How to Reupholster a Couch With Leather

Leather couches are a popular choice for furniture because they are stylish and durable. However, over time the leather can become worn and faded. If you want to give your couch a new look, you can reupholster it with leather. This is a project that can be done by most people, but it does require some basic skills and knowledge.

How to Reupholster a Couch With Leather

In this article, we will walk you through the steps involved in how to reupholster a couch with leather. We will also provide some tips on how to make the process easier. Reupholstering is the act of changing an old seat cushion with new, more comfortable materials. Sometimes the entire couch is reupholstered, but often just the seat cushions are replaced.

Things You’ll Need

  • Leather
  • Flat nose Screwdriver
  • Nails
  • Heavy Duty Scissors
  • Chalk
  • Hammer
  • Staple gun and staples or upholstery tacks and an upholstery hammer.

How to Reupholster a Couch With Leather Step by Step Instructions

Step 1: Remove Existing Leather

Before you start, remove the existing fabric from your couch. How to do this is different for every couch and will vary depending on what type of couch it is.

If nails are holding the fabric to the couch, you’ll need a flat nose screwdriver or an upholstery hammer that will work instead of buying a specialized tool just for this purpose. Then, all you need to do is tap each nail out carefully so that they don’t ruin the wood behind them and then pull the fabric off.

Ensure that you store all metal furniture components like screws and springs someplace where they won’t get lost and remember where they go when it’s time to put everything back together. You can purchase replacement materials at any upholstery supply store for a minimal cost.

Step 2: Preparing New Leather

Before you can apply the new leather to your couch, you need to prepare it. First, cut a piece as wide as the seat of the couch and long enough to go from front to back with about 2-3 inches extra, just in case. How much material you’ll need will vary depending on how oversized your couch is.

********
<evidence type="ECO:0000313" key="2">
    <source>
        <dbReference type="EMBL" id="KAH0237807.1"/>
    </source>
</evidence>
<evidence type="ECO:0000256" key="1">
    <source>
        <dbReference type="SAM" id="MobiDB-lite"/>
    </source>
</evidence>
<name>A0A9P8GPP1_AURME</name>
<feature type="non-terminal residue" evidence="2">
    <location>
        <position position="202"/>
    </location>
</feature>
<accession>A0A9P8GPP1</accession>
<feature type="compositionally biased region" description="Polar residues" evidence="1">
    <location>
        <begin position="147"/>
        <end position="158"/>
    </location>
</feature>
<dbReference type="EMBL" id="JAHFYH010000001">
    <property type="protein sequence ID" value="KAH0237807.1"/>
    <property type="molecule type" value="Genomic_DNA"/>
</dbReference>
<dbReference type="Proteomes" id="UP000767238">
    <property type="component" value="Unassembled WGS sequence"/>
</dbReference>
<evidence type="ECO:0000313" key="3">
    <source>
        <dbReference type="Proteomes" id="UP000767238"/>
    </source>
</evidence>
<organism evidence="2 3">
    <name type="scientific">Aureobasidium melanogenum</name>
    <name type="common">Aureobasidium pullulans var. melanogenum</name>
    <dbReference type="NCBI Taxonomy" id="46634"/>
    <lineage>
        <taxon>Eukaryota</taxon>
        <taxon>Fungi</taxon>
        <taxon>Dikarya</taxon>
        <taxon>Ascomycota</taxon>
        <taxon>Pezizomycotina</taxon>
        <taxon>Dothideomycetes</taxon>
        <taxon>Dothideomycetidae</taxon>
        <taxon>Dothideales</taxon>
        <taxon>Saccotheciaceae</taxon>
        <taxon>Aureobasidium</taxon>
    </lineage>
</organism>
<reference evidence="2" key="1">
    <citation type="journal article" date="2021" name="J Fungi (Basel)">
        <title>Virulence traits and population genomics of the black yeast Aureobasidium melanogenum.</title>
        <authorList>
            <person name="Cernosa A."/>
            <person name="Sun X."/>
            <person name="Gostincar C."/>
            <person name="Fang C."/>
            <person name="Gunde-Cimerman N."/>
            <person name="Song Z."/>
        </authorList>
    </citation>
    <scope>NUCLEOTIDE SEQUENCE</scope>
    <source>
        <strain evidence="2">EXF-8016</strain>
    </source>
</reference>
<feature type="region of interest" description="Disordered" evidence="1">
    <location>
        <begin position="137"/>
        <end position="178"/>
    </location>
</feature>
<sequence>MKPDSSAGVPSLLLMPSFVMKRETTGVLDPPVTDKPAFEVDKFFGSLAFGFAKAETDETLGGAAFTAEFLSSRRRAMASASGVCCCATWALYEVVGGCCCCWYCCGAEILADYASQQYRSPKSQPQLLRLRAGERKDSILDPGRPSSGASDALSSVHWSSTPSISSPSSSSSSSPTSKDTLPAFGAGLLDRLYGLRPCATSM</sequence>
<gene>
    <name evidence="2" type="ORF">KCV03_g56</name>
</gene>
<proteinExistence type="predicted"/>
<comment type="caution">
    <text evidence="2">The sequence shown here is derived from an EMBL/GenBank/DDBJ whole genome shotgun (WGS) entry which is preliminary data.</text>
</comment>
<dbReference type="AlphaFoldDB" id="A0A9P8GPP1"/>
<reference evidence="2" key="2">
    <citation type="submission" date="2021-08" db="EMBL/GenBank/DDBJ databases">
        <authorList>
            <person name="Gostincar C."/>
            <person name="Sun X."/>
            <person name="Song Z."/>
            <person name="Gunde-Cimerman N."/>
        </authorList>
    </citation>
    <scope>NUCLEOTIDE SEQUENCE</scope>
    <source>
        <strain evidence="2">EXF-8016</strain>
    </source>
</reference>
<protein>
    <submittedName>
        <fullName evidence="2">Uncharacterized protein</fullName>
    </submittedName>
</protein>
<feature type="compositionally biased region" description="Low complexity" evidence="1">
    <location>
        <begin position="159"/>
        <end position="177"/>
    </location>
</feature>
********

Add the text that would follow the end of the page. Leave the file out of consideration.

Cut a piece as wide as the seat of the couch

When measuring out your leather, be sure that it’s straight and not crooked because this will affect how well the end product fits together. If you’re not good at cutting straight lines with scissors, try using an x-acto knife or, even better yet, invest in a heavy-duty pair of fabric scissors.

After you cut out your pattern, you want to make sure that they are perfectly symmetrical with one another so that you have a nice even line on the outside when it’s done.

Step 3: Preparing New Fabric

Next, get out your new fabric and lay it flat on the floor. How you’re going to prepare this will depend on what type of fabric is available to purchase at your local upholstery supply store.

In this example, we will use flat, pre-quilted fabric that is one piece. If you have a three-piece pattern, the upholstery techniques will need to be slightly adjusted accordingly.

Now, lay your leather on top of your new fabric, lining it up along the outside edges and matching the lines carefully so that when they come together, there is no overlap or extra material in any areas. How much additional material you allow in each section will affect how well everything fits together.

Lay leather on top of new fabric

Next, cut around the inside of where your leather meets, making sure that you leave about an inch from where it begins to meet itself because this is where the seam will show later on if it isn’t done correctly.

Then, fold the edges of your new fabric over and tack it down to make sure that everything fits together well by tacking down both sides of each section on the insides all of the ways around. How much material you leave is up to you, but don’t leave too little or too much because it will affect how easy it is to put everything back together later.

Step 4: Creating New Seams

Now, lay your couch face down on a flat surface to work with all four sides of it at once. If necessary, some couches have screws underneath them holding them in place, so if yours does have these, use a screwdriver to remove them first before turning it over.